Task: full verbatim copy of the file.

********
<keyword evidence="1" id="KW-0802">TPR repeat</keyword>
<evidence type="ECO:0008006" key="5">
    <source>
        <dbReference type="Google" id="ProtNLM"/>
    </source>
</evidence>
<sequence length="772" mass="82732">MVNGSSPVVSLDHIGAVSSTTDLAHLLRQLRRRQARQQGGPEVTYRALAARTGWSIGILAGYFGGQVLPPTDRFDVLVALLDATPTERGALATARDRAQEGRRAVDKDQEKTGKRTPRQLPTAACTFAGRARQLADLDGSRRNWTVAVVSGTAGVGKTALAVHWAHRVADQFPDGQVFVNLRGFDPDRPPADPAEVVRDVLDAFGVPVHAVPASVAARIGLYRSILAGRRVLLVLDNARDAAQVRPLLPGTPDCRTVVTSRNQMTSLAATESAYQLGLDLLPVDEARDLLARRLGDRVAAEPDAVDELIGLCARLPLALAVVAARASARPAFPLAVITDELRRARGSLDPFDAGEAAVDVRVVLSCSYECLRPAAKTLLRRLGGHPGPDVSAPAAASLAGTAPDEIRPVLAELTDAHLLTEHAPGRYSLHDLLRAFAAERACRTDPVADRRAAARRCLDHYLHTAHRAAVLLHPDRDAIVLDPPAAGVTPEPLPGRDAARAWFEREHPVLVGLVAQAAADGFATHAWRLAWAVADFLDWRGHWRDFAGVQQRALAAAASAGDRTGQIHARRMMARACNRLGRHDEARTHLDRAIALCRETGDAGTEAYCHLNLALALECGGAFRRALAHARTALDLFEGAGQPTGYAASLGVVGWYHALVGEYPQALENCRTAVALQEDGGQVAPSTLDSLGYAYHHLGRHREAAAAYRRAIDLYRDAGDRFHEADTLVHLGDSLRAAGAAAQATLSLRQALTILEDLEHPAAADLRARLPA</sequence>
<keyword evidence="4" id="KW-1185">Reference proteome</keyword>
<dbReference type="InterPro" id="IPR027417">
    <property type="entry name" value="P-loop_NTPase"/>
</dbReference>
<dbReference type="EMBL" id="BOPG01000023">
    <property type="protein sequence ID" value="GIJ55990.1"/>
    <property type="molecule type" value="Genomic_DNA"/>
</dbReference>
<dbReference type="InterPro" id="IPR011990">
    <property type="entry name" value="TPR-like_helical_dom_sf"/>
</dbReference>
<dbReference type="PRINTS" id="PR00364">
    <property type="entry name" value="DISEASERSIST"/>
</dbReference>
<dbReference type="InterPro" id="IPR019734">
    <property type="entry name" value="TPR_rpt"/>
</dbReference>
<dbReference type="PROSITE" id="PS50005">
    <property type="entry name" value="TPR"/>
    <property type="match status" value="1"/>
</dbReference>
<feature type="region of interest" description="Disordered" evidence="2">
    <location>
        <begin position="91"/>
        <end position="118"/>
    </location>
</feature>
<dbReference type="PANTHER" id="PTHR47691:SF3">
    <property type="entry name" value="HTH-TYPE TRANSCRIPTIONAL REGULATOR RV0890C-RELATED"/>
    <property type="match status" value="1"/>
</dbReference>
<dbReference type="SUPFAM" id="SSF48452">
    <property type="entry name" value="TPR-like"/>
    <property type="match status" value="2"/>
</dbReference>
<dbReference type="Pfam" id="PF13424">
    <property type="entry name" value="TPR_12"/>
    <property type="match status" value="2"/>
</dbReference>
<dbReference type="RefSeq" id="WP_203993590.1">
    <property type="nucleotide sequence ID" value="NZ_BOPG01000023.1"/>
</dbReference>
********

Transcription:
<keyword evidence="1" id="KW-0802">TPR repeat</keyword>
<evidence type="ECO:0008006" key="5">
    <source>
        <dbReference type="Google" id="ProtNLM"/>
    </source>
</evidence>
<sequence length="772" mass="82732">MVNGSSPVVSLDHIGAVSSTTDLAHLLRQLRRRQARQQGGPEVTYRALAARTGWSIGILAGYFGGQVLPPTDRFDVLVALLDATPTERGALATARDRAQEGRRAVDKDQEKTGKRTPRQLPTAACTFAGRARQLADLDGSRRNWTVAVVSGTAGVGKTALAVHWAHRVADQFPDGQVFVNLRGFDPDRPPADPAEVVRDVLDAFGVPVHAVPASVAARIGLYRSILAGRRVLLVLDNARDAAQVRPLLPGTPDCRTVVTSRNQMTSLAATESAYQLGLDLLPVDEARDLLARRLGDRVAAEPDAVDELIGLCARLPLALAVVAARASARPAFPLAVITDELRRARGSLDPFDAGEAAVDVRVVLSCSYECLRPAAKTLLRRLGGHPGPDVSAPAAASLAGTAPDEIRPVLAELTDAHLLTEHAPGRYSLHDLLRAFAAERACRTDPVADRRAAARRCLDHYLHTAHRAAVLLHPDRDAIVLDPPAAGVTPEPLPGRDAARAWFEREHPVLVGLVAQAAADGFATHAWRLAWAVADFLDWRGHWRDFAGVQQRALAAAASAGDRTGQIHARRMMARACNRLGRHDEARTHLDRAIALCRETGDAGTEAYCHLNLALALECGGAFRRALAHARTALDLFEGAGQPTGYAASLGVVGWYHALVGEYPQALENCRTAVALQEDGGQVAPSTLDSLGYAYHHLGRHREAAAAYRRAIDLYRDAGDRFHEADTLVHLGDSLRAAGAAAQATLSLRQALTILEDLEHPAAADLRARLPA</sequence>
<keyword evidence="4" id="KW-1185">Reference proteome</keyword>
<dbReference type="InterPro" id="IPR027417">
    <property type="entry name" value="P-loop_NTPase"/>
</dbReference>
<dbReference type="EMBL" id="BOPG01000023">
    <property type="protein sequence ID" value="GIJ55990.1"/>
    <property type="molecule type" value="Genomic_DNA"/>
</dbReference>
<dbReference type="InterPro" id="IPR011990">
    <property type="entry name" value="TPR-like_helical_dom_sf"/>
</dbReference>
<dbReference type="PRINTS" id="PR00364">
    <property type="entry name" value="DISEASERSIST"/>
</dbReference>
<dbReference type="InterPro" id="IPR019734">
    <property type="entry name" value="TPR_rpt"/>
</dbReference>
<dbReference type="PROSITE" id="PS50005">
    <property type="entry name" value="TPR"/>
    <property type="match status" value="1"/>
</dbReference>
<feature type="region of interest" description="Disordered" evidence="2">
    <location>
        <begin position="91"/>
        <end position="118"/>
    </location>
</feature>
<dbReference type="PANTHER" id="PTHR47691:SF3">
    <property type="entry name" value="HTH-TYPE TRANSCRIPTIONAL REGULATOR RV0890C-RELATED"/>
    <property type="match status" value="1"/>
</dbReference>
<dbReference type="SUPFAM" id="SSF48452">
    <property type="entry name" value="TPR-like"/>
    <property type="match status" value="2"/>
</dbReference>
<dbReference type="Pfam" id="PF13424">
    <property type="entry name" value="TPR_12"/>
    <property type="match status" value="2"/>
</dbReference>
<dbReference type="RefSeq" id="WP_203993590.1">
    <property type="nucleotide sequence ID" value="NZ_BOPG01000023.1"/>
</dbReference>